I don’t care *who* makes it. Basically, if it’s not labeled/tested as a body product, use your head before using it on your body. And please do not fall prey to the myth that “synthetics are bad for you and natural things are good for you.” That is way oversimplified. Essential oils can poison you, and you can be allergic to them. Herbs and oils are powerful and must be respected. “Natural” does not mean “hypoallergenic.” “Natural” does not mean “harmless.” Arsenic and botulinum toxin are “natural” too.

So now that I made you wade through all that, you still want to wear the dang condition oils, yeah? I’d advise you to do some research on body-safe dilution levels for essential oils. Most “make your own herbal shampoo” type sites will give rough guidelines, though they will always vary depending on the actual oils in question and your own skin sensitivity. But they’ll give you some valuable info to use going forward. Some scents you could practically bathe in and others you need to be much more careful with. It’s smart to know which are which. And you should always do a skin patch allergy test (as you would before using a hair coloring product) because new allergies can develop.

As many conjure oils contain ingredients that can cause photosensitivity, you should never slather them on skin that will be in direct sunlight. Traditional conjure oils are not used this way, anyway; they are used for anointing, not as cologne or aftershave. Anointing means, for instance, that lightly-oiled hands are applied to the crown of the head for Crown of Success anointing, or on the forehead for Consecration, or on the temples for Memory Drops, stuff like that. In other words, they are applied in small amounts to ritually significant parts of the body, by getting the oil on the hands and then using the hands to apply/anoint, in ritual settings. They are not poured onto the skin.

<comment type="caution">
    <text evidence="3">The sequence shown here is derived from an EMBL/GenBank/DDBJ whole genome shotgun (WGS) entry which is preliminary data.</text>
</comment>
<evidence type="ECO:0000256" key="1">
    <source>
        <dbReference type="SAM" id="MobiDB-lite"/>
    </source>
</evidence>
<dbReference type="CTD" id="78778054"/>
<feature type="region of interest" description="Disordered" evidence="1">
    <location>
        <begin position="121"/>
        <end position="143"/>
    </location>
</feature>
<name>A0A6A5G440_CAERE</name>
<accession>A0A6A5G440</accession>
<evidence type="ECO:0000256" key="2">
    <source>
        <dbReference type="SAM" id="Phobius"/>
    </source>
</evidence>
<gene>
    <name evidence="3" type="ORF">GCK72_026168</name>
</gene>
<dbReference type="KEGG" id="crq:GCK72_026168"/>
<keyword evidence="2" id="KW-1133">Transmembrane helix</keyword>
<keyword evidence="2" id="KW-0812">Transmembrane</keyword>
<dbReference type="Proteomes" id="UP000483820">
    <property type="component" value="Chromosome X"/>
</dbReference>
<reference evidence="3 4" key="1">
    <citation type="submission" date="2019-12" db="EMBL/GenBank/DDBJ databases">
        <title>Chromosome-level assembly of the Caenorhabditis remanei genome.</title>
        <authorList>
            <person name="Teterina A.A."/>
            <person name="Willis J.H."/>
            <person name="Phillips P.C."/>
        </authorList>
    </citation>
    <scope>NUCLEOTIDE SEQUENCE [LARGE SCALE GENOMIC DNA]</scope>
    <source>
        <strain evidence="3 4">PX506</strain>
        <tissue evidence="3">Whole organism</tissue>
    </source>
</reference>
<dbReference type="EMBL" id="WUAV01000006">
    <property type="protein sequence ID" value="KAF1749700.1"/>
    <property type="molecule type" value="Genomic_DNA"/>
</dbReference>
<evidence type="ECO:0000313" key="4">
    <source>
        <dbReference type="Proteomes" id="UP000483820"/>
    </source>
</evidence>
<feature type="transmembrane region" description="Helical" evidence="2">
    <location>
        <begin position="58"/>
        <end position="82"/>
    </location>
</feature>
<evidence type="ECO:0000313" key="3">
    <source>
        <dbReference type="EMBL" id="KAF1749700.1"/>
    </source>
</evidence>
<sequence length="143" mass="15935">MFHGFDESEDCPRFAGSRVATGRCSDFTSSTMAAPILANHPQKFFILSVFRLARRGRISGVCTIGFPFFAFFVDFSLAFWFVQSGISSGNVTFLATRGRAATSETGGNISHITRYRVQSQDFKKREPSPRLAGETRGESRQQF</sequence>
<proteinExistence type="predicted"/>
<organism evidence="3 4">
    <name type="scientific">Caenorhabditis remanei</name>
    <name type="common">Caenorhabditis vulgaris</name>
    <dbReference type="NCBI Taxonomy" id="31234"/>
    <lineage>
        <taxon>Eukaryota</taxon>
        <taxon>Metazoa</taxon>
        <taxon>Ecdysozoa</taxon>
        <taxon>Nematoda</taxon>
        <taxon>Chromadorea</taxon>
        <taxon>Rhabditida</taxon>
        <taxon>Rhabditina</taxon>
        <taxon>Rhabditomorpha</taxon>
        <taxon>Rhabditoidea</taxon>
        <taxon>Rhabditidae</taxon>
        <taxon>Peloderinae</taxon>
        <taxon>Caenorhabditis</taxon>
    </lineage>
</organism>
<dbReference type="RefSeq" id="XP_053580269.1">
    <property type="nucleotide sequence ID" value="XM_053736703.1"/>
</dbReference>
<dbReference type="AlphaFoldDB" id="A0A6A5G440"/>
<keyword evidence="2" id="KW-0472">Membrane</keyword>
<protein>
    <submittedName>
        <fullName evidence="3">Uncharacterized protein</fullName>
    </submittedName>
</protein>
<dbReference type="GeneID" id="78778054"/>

You definitely don’t need to use gloves to use my oils (though I would not want to leave my hands unwashed for long if I were using hot foot or hexing oils; otherwise, just keep them away from eyes, mouth, etc). I use my own hands to make all my products, and to dress my clients’ candles and amulets with, and I’ve been doing so nearly daily for many years, so I don’t make my oils with anything known to be toxic when used as directed. I just don’t make them to be cosmetics or, God forfend, personal lubricants (and I have to say so, officially, because you would not BELIEVE some of the things people do sometimes – putting hoodoo oils on body parts where the skin is *way* too sensitive – which can land you in the emergency room with a really embarrassing problem — or putting powders into people’s food and stuff, just stuff that doesn’t make any sense). I have to try to head that stuff off at the pass and make it really clear.

A good (though very general and not hard-and-fast) rule of thumb is that if it smells of citrus, you should probably keep skin dressed with it out of direct sunlight. If it smells strongly of cinnamon or spice, you should probably keep it away from sensitive areas/mucous membranes and be extra careful about the skin patch test. If it smells minty, keep it away from your mouth and your children. Cinnamon essential oil can cause chemical burns, so use on skin with extra care. Wintergreen essential oil has beneficial and therapeutic uses when used in appropriate amounts by a trained qualified practitioner, but it’s not impossible to hit toxic levels of wintergreen when you’re talking about absorption through the skin, especially if you are also using over-the-counter remedies for things like arthritis, muscle aches, and the like.